Share This Episode
The Adam Gold Show Adam Gold Logo

Mike DeCourcy on greed being the problem in college athletics currently

The Adam Gold Show / Adam Gold
The Truth Network Radio
June 8, 2023 6:05 pm

Mike DeCourcy on greed being the problem in college athletics currently

The Adam Gold Show / Adam Gold

On-Demand Podcasts NEW!

This broadcaster has 1240 podcast archives available on-demand.

Broadcaster's Links

Keep up-to-date with this broadcaster on social media and their website.

June 8, 2023 6:05 pm

What’s more problematic in college athletics currently? Is it NIL or the transfer portal? Is it also the amount of greed within college athletic programs? Mike DecCourcy of the sporting news shares how UConn is an interesting case regarding this question after reaching national championship status once again. 



Looking for an excuse to talk to my friend Mike Decorcy, national college basketball writer, but just columnist, sporting news. So let's say hi to Mike. How are you, sir? I'm well, Adam. How are you?

I'm good. Like last week, we basically invented a reason to talk with a silly rumor that UConn is a target of Big 12 possible expansion, and that may come up. But with the news that Jack Swarbrick is stepping down after, I guess, this upcoming season as the athletic director at Notre Dame, let's start here.

Is there a more powerful AD? I mean, there probably are, but there aren't more than two more powerful directors of athletics in the entire country than the position of Notre Dame AD, no? Well, you know, I think, I think in some ways it's less because, I mean, let's just say Mike Decorcy were his successor instead of Pete de Vacqua, right? Former NBC Sports executive.

Yes. And Mike Decorcy thinks that football independence in 2023 is ridiculous. And he does think that. Yeah, I'm with you. Okay, but I can't change that.

So how powerful am I? I can't even get the number one thing in athletics on my campus, even on the docket, because they won't listen to that. I mean, there are more powerful voices on that within the Notre Dame community.

I don't even know that they're all on campus, but you can't even get that to budge. So, I mean, I think that Jack has had a loud voice and I think he's been available for people to talk to and he's always been a really reasonable guy. And I think he's been good for college athletics during his time at ND, no doubt.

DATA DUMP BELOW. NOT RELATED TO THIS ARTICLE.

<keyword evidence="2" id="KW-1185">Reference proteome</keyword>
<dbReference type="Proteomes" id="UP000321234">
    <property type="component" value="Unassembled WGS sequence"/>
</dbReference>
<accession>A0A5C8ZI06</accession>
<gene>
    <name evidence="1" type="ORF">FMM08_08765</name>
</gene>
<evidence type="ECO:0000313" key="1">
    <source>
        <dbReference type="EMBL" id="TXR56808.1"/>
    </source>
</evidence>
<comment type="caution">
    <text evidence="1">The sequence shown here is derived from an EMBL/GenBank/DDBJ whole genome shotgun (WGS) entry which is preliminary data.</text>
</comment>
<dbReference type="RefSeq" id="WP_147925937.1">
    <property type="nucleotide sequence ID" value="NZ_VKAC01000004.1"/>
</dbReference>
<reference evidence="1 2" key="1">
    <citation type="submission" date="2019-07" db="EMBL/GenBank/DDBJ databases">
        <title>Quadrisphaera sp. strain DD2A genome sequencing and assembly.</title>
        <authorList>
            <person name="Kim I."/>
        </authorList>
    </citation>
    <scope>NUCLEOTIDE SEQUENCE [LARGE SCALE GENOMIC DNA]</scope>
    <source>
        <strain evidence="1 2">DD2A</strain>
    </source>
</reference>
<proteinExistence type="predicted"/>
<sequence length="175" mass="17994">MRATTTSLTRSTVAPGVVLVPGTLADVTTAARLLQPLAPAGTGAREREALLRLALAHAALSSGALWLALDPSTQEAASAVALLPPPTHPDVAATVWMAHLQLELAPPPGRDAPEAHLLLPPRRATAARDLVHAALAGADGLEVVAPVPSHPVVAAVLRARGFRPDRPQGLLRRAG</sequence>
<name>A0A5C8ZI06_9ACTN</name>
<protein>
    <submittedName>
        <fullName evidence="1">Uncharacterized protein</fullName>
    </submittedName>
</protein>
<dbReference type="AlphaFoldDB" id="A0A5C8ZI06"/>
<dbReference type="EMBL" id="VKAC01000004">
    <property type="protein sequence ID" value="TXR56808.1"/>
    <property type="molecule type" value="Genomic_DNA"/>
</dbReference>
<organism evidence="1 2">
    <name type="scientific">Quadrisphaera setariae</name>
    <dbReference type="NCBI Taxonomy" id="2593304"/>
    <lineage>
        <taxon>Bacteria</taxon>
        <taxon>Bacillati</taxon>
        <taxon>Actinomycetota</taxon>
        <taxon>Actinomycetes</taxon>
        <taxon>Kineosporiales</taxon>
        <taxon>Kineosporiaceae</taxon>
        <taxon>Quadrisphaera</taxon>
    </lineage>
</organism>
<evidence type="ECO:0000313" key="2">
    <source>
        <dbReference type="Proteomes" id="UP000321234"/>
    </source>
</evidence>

But I don't, I don't know that he's got the power that some others have. Well, I don't know that any ADs have power to do something like that. I mean, boards of trustees are always going to run those kind of decisions.

You know, the ADs deal with schedules. But in terms of the influence on, because Jack Swarbrick is the only AD in the room when the conferences all meet. Because he is a voting block unto himself. He doesn't have to go to however many other school presidents or athletic directors to get a consensus.

He's the consensus, so there is. I mean, it's obviously a difficult job. What is the, which is the best AD job in college sports? The best AD job in college sports would probably be Texas because they have the most money.

And so, and they also have stunk at their biggest sport for so long that you can look like you've improved it. So I think that's the best AD job, at least currently. You know, if you're asking me, I think it's at UCLA because like I'd love to live on at or near their campus.

So that would be another one. But I do think that, you know, there's some terrific places to be AD. Gene Smith has been really successful at Ohio State. He's done a wonderful job there. Bubba Cunningham does a great job, right? Yeah, absolutely. Bubba's wonderful. I really like him a lot.

He's terrific. So I think that there are athletic directors all over the country that do a good job. It's still rare, though, that I once said and still maintain that the club of really good college athletic directors is one of the smallest in the country.